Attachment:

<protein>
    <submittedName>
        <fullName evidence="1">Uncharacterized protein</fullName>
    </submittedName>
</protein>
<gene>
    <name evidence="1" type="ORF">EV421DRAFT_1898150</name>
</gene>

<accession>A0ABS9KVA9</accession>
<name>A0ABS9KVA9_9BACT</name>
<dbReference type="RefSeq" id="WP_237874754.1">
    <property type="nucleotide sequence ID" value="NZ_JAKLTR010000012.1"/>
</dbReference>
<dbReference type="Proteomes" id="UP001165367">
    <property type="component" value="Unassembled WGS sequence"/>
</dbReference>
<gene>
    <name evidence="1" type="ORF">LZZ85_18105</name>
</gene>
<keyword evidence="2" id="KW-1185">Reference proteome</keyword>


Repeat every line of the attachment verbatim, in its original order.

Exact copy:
<protein>
    <submittedName>
        <fullName evidence="1">Uncharacterized protein</fullName>
    </submittedName>
</protein>
<gene>
    <name evidence="1" type="ORF">EV421DRAFT_1898150</name>
</gene>

<accession>A0ABS9KVA9</accession>
<name>A0ABS9KVA9_9BACT</name>
<dbReference type="RefSeq" id="WP_237874754.1">
    <property type="nucleotide sequence ID" value="NZ_JAKLTR010000012.1"/>
</dbReference>
<dbReference type="Proteomes" id="UP001165367">
    <property type="component" value="Unassembled WGS sequence"/>
</dbReference>
<gene>
    <name evidence="1" type="ORF">LZZ85_18105</name>
</gene>
<keyword evidence="2" id="KW-1185">Reference proteome</keyword>